‘The Leftovers’ Reinvention

Posted in Screening Room by - October 20, 2015

Without a doubt, The Leftovers is my favorite thing on television right now. Hauntingly beautiful and oppressively bleak, Helmed by Damon Lindleof, with whom I have a love/hate relationship, The Leftovers is based on the Tom Perrotta novel of the same name which follows the ramifications of the human population following a mass “departure”. This event caused two percent of the population to disappear spontaneously, and a massive psychological toll on the remnants on Earth. 

Lindelof has proven that he can craft an excellent mystery (Lost) but he occasionally struggles at sticking the landing with his high concept ideas. The Leftovers novel only covers the first season, so everything from the new season on is completely original material. The biggest issue with Lost was that it posed so many questions that there was almost no way to satisfactorily answer them. The Leftovers has its fair share of questions, yet I find myself less transfixed on the past and completely invested in the journey of the characters (primarily, the Garvey family). Lindelof has been on record saying he isn’t interested in explaining the mechanism behind the departure. He has spun such an intriguing world, one in which every person is severely damaged, some beyond fixing, and the continuation of life is the biggest struggle. 

Season 1 was primarily centralized in the town of Mapleton, dealing with departure’s effect on the Garvey family and the mysterious Guilty Remnant. An absolutely fascinating take on nihilism, the Guilty Remnant is a cult that consists of people who don’t speak, constantly chain smoke, and try to recruit especially broken survivors into their ranks. As a viewer, it’s been incredibly difficult for me to empathize at all with this cause, but given the gravity of the situation that world has faced, it does provide interesting questions. Are all the members scarred from the Departure, or does the Guilty Remnant merely provide an escape from pre-existing problems? There have been plenty of critics complaining about season 1’s relentless dour mood and lack of hope. The Leftovers is certainly a brutal emotional experience, and it is not a happy experience. However, it’s a gorgeous show with fantastic performances. Also, the score of the show (by Max Richter) is one of the most memorable in memory, providing key audio cues that really add another layer of intricacy into the depth of the show.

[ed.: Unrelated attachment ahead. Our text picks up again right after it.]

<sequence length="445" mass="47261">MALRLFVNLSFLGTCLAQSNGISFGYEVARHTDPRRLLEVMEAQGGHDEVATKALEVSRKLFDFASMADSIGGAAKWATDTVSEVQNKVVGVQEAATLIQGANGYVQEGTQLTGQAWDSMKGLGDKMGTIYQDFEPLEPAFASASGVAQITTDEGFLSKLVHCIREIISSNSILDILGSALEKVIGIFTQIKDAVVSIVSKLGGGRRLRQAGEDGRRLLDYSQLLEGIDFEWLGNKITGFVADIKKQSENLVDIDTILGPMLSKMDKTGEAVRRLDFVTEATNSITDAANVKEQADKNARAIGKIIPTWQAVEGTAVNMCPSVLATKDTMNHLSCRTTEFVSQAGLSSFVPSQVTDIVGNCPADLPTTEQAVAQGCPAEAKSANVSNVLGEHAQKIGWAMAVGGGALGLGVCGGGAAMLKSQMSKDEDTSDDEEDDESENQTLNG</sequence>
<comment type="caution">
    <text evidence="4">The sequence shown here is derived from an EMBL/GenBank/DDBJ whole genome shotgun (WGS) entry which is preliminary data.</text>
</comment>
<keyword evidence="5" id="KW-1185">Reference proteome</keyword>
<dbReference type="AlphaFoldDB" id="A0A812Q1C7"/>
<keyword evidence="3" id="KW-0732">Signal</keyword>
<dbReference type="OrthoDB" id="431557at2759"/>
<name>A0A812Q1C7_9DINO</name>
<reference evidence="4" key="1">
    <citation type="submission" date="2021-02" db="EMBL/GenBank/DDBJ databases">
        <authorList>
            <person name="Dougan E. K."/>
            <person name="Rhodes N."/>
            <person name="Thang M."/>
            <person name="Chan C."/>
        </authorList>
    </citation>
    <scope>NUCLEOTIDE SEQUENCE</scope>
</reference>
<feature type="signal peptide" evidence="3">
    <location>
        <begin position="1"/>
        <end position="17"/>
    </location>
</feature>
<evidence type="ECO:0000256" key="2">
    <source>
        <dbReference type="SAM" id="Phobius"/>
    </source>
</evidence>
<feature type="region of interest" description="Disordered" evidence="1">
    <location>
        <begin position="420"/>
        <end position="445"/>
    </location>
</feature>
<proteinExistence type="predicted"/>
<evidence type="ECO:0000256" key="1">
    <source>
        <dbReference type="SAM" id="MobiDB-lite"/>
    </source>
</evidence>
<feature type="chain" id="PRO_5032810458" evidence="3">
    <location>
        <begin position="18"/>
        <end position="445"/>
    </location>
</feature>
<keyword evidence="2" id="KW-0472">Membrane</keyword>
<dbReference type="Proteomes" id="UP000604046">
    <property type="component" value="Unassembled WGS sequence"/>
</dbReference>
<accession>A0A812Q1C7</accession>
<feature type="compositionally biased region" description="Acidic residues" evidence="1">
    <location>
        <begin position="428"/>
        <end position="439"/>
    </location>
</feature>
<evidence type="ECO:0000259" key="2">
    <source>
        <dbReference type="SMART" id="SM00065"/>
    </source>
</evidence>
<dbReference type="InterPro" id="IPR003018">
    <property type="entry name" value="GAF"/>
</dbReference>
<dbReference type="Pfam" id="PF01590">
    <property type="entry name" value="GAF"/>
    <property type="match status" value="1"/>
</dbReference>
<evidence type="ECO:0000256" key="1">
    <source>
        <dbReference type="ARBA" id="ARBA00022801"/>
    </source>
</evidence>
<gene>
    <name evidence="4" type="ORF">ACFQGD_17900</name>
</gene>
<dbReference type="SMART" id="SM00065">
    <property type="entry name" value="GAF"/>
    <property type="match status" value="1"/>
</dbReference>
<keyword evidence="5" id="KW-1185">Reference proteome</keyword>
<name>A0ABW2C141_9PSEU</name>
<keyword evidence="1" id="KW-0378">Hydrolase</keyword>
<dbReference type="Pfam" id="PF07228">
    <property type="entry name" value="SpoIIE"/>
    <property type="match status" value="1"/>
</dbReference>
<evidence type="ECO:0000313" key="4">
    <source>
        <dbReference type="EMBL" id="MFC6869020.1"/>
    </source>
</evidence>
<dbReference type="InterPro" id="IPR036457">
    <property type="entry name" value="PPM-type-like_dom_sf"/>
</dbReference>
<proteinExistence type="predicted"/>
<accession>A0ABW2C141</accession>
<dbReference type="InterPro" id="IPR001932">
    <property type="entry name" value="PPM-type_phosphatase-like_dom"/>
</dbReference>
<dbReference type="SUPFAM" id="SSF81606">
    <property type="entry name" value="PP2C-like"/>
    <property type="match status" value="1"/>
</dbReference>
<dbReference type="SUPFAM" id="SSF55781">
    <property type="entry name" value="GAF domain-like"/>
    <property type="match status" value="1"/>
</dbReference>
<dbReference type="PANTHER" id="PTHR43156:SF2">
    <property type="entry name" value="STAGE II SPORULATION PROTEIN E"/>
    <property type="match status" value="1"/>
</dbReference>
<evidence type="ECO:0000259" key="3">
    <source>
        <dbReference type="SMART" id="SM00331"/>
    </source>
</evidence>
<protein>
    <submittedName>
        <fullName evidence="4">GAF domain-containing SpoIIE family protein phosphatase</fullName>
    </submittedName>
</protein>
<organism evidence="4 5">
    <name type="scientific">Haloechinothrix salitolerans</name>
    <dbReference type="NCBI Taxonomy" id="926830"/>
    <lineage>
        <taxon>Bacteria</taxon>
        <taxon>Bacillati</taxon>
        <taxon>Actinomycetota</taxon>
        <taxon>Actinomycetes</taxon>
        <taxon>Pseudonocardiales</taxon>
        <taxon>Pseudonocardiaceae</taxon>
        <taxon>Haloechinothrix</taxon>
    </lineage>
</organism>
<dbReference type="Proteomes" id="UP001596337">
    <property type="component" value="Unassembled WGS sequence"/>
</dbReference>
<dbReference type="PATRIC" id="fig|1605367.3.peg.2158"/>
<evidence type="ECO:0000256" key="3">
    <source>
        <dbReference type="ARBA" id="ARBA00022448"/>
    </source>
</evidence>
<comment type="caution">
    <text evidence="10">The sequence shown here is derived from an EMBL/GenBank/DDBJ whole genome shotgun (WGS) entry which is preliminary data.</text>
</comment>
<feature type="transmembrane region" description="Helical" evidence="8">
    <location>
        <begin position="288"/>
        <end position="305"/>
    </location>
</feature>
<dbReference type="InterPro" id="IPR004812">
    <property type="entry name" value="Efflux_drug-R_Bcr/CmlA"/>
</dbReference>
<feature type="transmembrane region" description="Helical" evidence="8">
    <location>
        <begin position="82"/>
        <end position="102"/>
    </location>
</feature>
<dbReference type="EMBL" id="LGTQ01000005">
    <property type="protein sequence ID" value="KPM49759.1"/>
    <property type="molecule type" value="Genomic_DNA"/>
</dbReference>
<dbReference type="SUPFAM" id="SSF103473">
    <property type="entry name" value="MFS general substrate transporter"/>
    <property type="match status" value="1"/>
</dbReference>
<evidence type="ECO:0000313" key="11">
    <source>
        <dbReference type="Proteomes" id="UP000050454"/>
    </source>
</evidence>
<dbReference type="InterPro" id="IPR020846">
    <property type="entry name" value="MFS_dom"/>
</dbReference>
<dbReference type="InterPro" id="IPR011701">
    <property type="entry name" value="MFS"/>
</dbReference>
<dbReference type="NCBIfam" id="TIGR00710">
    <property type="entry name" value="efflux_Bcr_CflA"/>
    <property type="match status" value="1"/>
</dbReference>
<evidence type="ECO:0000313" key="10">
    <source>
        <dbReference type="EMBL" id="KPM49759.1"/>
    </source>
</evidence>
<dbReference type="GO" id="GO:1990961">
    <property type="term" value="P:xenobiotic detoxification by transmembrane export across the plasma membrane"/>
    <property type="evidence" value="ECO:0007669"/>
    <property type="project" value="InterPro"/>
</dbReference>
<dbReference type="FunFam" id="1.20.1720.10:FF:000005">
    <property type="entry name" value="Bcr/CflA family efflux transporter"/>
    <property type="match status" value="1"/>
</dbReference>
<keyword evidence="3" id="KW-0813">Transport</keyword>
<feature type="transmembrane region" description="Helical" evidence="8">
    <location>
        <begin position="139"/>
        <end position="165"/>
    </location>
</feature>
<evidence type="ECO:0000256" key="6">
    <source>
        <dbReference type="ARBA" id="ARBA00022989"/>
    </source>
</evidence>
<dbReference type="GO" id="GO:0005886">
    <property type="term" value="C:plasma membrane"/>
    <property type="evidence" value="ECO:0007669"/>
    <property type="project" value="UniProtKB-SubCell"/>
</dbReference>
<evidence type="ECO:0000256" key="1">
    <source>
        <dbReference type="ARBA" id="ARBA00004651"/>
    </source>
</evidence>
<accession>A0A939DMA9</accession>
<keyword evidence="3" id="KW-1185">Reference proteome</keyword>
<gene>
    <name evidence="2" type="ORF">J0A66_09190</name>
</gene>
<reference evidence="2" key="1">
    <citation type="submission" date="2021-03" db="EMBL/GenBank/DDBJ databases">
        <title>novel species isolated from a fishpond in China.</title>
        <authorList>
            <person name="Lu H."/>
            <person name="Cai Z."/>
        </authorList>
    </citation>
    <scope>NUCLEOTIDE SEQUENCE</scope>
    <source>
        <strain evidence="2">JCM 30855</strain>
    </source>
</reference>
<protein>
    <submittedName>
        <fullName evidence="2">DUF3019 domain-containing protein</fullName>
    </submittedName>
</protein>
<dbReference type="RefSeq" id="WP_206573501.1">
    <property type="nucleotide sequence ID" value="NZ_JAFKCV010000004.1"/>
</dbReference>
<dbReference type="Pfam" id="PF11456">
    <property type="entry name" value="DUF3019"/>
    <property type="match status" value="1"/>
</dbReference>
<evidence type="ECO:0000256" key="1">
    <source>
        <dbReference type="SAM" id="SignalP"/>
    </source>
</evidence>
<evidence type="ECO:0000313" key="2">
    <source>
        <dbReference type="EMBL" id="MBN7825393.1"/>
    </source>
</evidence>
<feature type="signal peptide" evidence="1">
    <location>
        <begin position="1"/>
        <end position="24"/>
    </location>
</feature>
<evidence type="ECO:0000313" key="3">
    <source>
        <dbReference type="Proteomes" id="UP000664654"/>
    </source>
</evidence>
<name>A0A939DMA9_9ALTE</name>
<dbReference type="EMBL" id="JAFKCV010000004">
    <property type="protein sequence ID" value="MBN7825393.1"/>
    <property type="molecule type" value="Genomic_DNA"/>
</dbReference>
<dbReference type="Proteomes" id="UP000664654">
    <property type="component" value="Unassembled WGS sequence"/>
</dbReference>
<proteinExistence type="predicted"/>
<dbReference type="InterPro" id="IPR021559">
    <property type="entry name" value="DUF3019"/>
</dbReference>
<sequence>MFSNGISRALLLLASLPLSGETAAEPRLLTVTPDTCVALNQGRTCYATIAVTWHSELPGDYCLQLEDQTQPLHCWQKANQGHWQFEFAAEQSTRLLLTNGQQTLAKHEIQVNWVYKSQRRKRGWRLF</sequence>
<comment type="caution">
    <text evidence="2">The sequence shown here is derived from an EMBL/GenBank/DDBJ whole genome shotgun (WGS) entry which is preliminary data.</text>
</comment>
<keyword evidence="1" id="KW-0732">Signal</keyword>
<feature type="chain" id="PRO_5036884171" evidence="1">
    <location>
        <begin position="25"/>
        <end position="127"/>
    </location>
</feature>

The second season has almost been a completely different show. The Garveys have no found hope in the shape of Miracle, Texas, a city where no Departures occurred. The jarring shift in setting allows for new characters such as the Murphys, a family in Miracle with a host of their own mysteries that the new season will hopefully delve into. So far each of the first three episodes of season 2 have dealt with a different perspective of characters, which is a refreshing change of pace from season 1. Even the opening credits have been completely revamped to a joyous rendition of Iris DeMent’s “Let The Mystery Be” which is a complete 180 from the Biblically themed season 1 opening. Like the Garveys, I have no idea where I’m going, but the ride has me hooked. 

This post was written by
He's a native Texan (YEE-HAW) who loves everything Michael Bay has ever touched. When he's not blogging, he's working on his mobile app, BoxHopp, or tinkering with his fantasy football lineups.
Comments are closed.